When I first arrived in this city, it was tough. I had been planning this move for nearly a year, but it’s difficult to mentally prepare for the initial shock of a move to a city I had never visited, in a state I had never visited, where I had almost no friends and when I was truly on my own for the first time in my life. The drive in on Vermont Avenue to get to my new apartment at the end of my 1,913-mile journey was smog-choked and a bit unattractive. The apartment complex was not as nice-looking as I hoped it would be (I thought the hallways would be carpeted) and the room was a depressingly cavernous, empty shell like any brand new place would be.
But in any new situation, one adapts. I live in Koreatown, and there are good restaurants and bars here, far more than I’ll be able to explore anytime soon. I was not very successful at my attempt to get piano students before or since I got here, and I am looking for a studio or student referral service to join. (I’m flattered that one such service was “very impressed” with my qualifications, though they didn’t have an open position for me.) In the meantime, I deliver pizzas for Domino’s. I’m normally not too proud to admit that this is my job, but as I mentioned in a previous blog entry, this job gives me a snapshot of people’s lives. And that is especially interesting when my delivery area is primarily in Westwood, the neighborhood of Los Angeles immediately to the west of Beverly Hills. I deliver to stunning luxury apartments lining Wilshire Boulevard, and to apartment rooms that have doors that open directly to an open-air courtyard or even a rooftop (those doors could be blocked shut by a foot of snow if they were in Minnesota.) And, I deliver to UCLA. Occasionally I also get to go to Bel Air. Bel Air has 40-million-dollar houses, and I got to deliver to one recently; it’s on a mountainside and you can see the entire city of Los Angeles from their driveway.
One thing that has become pretty clear though is that the people of Los Angeles are very nice. Very very nice. Unless they’re in a car. But they only really get mad around rush hour, and it’s quite understandable. The traffic is like this: The freeways are clogged at major intersections even on weekends. Interstate 405, which runs through West LA and hosted the O.J. Simpson world’s slowest car chase, happens to be the busiest freeway, and maybe the busiest single road in the United States. There is another lane being added to I-405, which will not be enough. This creates incredible frustration in people who are driving and road rage. But other than that the people of Los Angeles have been quite kind (though they still keep to themselves), enough that I’m going to use “California nice” instead of “Minnesota nice”. They generally understand that it’s not too cool to ask pizza drivers for free food, and are not unduly mean when I’m having difficulties, with one recent exception. (I had to deal with a lot of rude customers when I worked in East Saint Paul… The high school students at Harding High School in Saint Paul were far more polite than the average adult in that area and actually opened doors for me.)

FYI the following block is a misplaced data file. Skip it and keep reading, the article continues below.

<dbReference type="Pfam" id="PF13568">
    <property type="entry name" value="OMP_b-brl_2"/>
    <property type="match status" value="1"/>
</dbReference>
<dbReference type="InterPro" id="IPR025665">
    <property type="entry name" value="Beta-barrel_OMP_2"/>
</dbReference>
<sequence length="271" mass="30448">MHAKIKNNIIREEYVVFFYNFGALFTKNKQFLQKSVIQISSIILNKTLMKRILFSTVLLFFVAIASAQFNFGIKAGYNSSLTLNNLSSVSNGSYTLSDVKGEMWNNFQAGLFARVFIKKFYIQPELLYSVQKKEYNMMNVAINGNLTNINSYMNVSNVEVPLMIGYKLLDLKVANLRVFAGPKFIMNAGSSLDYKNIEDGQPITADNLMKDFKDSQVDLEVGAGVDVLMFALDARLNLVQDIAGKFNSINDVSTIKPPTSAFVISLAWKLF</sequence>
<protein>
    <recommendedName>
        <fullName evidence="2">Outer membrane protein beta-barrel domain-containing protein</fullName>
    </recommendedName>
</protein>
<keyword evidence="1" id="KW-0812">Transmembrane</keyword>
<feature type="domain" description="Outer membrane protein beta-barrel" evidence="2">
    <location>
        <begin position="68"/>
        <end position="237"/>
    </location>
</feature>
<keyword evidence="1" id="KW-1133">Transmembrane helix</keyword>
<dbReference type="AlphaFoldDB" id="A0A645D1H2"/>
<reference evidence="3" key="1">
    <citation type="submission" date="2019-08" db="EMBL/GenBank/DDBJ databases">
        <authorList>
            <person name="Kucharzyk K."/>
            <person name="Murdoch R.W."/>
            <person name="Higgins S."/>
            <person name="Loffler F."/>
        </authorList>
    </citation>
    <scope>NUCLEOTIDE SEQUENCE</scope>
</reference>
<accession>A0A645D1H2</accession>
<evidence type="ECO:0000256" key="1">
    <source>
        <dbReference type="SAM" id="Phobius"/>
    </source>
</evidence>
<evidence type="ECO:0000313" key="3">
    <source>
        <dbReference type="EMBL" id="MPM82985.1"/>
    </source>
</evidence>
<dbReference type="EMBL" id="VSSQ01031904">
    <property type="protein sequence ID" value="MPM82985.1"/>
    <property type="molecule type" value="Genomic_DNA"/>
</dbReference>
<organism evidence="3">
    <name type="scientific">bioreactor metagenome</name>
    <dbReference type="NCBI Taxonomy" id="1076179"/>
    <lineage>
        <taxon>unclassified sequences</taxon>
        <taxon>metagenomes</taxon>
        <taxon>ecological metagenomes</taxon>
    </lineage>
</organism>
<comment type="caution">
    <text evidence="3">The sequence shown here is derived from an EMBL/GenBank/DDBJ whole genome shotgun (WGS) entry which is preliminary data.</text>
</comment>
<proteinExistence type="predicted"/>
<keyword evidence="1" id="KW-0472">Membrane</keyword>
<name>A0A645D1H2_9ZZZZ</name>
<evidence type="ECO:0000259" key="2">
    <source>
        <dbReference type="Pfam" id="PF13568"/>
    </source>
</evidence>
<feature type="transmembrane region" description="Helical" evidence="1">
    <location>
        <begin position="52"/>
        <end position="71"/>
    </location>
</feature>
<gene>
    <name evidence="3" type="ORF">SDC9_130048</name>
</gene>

To me, in many ways, this city represents the future challenges of the United States. The traffic and smog are major problems, and make me think that finding alternative fuel won’t be enough by itself to meet our transportation needs. There needs to be a greater emphasis on public transportation, or someone needs to finally figure out how to make flying cars that are affordable. Even self-driving cars, something that’s a possibility within this decade, would help with traffic jams a little bit. The sidewalks in some places are covered with black spots that look like 40-year-old gum. The homeless population in Los Angeles is very visible, with a sleeping bag and a shopping cart piled high with someone’s dirty worldly possessions to be found on every block in this area. I don’t really think I would want to live here permanently, but until Toussaint and I become as successful in music as we want to be, I don’t really want to live much of anywhere else. Though I do wonder if we could make it in Europe first.
My new solo album Five Dollar Medicine is out today! For pictures of Los Angeles, see the photo album on Facebook. I will add ocean pictures when I can get back out to Santa Monica and not have to worry about parking my car, which is difficult when close to the ocean.